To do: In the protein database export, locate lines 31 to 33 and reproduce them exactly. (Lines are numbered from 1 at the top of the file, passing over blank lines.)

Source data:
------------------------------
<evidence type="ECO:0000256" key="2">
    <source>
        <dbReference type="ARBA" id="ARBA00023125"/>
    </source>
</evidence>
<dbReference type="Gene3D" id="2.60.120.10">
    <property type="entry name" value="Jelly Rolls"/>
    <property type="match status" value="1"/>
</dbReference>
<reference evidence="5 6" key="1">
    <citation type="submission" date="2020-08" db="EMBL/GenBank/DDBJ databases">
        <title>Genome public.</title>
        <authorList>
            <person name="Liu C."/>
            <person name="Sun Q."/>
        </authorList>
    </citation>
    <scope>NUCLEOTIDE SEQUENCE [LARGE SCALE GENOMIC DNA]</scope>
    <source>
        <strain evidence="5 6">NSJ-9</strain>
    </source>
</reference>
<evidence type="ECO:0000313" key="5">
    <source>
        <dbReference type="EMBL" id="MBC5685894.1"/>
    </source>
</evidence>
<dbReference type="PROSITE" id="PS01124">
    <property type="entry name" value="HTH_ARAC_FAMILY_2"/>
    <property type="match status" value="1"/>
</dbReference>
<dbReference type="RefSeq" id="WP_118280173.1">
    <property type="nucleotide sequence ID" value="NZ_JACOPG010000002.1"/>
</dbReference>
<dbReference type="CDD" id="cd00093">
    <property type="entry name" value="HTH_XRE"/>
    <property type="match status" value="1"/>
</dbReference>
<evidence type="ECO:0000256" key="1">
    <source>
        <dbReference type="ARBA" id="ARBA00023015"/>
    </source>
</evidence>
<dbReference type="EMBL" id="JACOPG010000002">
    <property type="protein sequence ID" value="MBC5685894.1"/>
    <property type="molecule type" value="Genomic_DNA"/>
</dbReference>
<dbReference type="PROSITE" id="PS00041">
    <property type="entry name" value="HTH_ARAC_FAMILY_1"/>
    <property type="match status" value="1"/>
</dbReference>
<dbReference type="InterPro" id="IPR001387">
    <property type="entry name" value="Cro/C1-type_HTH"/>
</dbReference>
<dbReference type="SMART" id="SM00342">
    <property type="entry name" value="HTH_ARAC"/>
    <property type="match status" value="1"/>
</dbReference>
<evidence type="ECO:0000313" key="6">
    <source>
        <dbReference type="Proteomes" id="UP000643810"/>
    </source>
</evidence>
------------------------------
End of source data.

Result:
</dbReference>
<dbReference type="RefSeq" id="WP_118280173.1">
    <property type="nucleotide sequence ID" value="NZ_JACOPG010000002.1"/>